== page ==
Absolute versus relative…. shale and conventional competition at the margin…

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“An uptick of 30% from the abnormally low levels in 2017 might seem encouraging, but E&P players are currently facing a low reserve replacement ratio, on average of less than 10%. This is worrisome considering the impact on global oil supply in long term,” says Espen Erlingsen, Head of Upstream Research at Rystad Energy.

I think this is simply a badly worded comment from Rystad where they mean E&P added less than 10% to overall reserves from  conventional sources. In a relative sense I think Rystad are arguing that reserve replacement has been low (i.e. relative to total reserves). The comment is hard to square with the graphic at the top from the EIA and this comment which makes clear in an absolute sense there is no problem:

In 2017, a group of the world’s largest publicly traded oil and natural gas producers added more hydrocarbons to their resource base than in any year since 2013, according to the annual reports of 83 exploration and production companies. Collectively, these companies added a net 8.2 billion barrels of oil equivalent (BOE) to their proved reserves during 2017, which totaled 277 billion BOE at the end of the year. Exploration and development (E&D) spending in 2017 increased 11% from 2016 levels but remained 47% lower than 2013 levels.

Of the 83 companies, 18 held more than 80% of the 277 billion BOE in proved reserves at the end of 2017. [Emphasis added].

Rystad seem to be measuring “conventional” resources only which in this world strikes me as an irrelevant metric. Shale and Conventional may not be perfect substitutes  (some refineries for instance cannot process light crude in the short-run) but they are close. Either way we don’t appear to be facing an imminent supply shortage caused by under-investment in early stage E&P activity. And in fact the EIA says:

First-quarter 2018 capital expenditures for this set of companies were 16% higher than in first-quarter 2017, suggesting that many of these companies have increased their E&D budgets, which will likely contribute to further organic proved reserves additions in 2018.

Clearly they are measuring two different things, but I still don’t get the Rystad conclusion? The EIA uses proven and economically achievable reserves  on net discoveries and is surely a more relevant metric? Of course it doesn’t support a “Preparing for the Recovery” thesis at all.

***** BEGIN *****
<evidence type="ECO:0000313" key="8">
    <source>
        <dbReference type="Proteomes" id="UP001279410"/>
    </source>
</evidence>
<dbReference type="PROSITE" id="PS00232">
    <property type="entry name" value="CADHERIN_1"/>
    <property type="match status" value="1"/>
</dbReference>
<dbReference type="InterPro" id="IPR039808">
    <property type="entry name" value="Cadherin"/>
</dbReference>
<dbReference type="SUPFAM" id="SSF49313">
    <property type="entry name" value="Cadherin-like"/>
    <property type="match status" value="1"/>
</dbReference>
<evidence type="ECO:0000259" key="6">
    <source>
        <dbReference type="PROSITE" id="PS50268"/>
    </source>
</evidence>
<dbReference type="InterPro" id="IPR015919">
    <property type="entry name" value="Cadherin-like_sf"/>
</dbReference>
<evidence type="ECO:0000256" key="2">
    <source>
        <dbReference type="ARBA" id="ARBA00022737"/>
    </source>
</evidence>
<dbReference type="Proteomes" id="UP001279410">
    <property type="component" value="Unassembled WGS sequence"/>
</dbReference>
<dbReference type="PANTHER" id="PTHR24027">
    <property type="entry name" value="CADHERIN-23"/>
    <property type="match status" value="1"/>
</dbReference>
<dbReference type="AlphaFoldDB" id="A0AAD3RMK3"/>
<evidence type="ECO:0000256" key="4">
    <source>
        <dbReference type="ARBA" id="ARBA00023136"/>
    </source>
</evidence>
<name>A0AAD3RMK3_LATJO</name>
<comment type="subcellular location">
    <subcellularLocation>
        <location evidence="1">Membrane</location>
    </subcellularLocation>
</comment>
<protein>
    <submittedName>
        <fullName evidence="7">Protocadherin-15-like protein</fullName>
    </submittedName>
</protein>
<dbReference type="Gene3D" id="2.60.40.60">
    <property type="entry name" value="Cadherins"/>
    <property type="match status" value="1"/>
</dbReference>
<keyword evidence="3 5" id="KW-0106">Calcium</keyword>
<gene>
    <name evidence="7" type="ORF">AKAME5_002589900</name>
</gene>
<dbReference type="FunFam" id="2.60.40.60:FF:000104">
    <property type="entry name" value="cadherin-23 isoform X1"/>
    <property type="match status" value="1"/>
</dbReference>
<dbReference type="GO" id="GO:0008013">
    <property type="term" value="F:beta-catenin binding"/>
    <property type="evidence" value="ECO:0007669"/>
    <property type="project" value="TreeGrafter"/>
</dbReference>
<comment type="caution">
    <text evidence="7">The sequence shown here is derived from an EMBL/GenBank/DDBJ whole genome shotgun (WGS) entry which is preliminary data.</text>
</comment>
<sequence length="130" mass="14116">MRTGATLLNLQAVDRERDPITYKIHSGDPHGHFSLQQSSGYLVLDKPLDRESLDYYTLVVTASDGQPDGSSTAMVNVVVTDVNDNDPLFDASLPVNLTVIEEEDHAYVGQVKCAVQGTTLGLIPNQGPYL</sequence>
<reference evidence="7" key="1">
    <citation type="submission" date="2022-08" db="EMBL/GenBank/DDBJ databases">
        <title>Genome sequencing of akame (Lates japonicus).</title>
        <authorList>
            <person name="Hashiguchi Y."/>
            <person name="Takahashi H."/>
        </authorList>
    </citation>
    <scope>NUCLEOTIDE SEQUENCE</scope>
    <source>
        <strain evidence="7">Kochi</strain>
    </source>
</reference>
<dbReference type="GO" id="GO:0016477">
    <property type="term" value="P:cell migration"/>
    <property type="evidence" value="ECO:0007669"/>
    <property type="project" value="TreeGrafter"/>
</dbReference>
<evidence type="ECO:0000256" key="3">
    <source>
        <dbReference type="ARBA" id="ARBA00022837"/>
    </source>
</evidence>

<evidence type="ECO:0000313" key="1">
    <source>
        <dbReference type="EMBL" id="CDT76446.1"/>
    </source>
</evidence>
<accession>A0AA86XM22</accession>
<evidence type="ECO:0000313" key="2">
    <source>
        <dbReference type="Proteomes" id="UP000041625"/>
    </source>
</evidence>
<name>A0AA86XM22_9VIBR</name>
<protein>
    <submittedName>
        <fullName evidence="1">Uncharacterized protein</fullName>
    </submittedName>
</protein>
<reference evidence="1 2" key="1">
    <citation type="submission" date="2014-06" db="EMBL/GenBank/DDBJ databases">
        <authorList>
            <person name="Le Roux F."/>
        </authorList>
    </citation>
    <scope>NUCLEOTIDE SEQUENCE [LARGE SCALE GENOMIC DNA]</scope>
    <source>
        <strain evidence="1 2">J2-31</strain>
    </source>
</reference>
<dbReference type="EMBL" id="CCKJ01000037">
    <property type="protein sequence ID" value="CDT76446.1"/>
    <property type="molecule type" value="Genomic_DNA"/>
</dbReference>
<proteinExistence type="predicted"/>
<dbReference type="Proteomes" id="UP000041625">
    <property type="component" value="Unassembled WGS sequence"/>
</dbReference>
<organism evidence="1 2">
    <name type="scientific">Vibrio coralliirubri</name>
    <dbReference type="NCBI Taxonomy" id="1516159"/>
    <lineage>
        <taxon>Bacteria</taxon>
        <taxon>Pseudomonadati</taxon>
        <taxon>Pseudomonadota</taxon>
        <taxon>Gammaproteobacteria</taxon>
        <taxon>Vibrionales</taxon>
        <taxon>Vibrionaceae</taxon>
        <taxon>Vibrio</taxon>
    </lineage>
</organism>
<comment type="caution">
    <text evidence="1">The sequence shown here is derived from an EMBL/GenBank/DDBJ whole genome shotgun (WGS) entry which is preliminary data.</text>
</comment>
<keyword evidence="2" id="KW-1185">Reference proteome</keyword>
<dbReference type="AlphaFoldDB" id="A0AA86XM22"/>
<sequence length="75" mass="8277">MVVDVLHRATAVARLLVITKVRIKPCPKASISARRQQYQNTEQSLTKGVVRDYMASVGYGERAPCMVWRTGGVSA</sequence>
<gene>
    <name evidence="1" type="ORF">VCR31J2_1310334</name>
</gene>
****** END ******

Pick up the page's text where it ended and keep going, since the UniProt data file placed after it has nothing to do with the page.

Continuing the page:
If you want a graphic illustration why European offshore companies have been the most exposed to the downturn in offshore CapEx look at the first chart:

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On a rolling three year average investment in Europe, which is predominantly offshore, has dropped to around 30% of previous levels. A far greater proportion than any other region and the reason is obviously that it is a high cost area of marginal production.

You can really see the productivity improvement in the second graph: Capex peaked at over $30 per BOE in 2014 and is heading down for $15 per BOE. The supply chain having gone long on fixed assets hoping to profit from a production boom has just over capitalised and allowed the E&P companies to massively reduce development spend in a downturn.

What the EIA and the Rystad combined show is the profound changes taking place in the production of oil and gas. The data show (partially and indirectly) the marginal investment curves for shale versus offshore/onshore conventional. Rystad show that conventional oil and gas replacement is dropping as a proportion of the energy mix. The EIA data shows the drop in marginal production areas: the huge drop in European CapEx, almost exclusively offshore and extremely expensive on a per BOE equivalent, shows that at the marginal capital is being redeployed in other production techniques.

But what the data emphatically does not show is anything to worry about long-term from a supply perspective.

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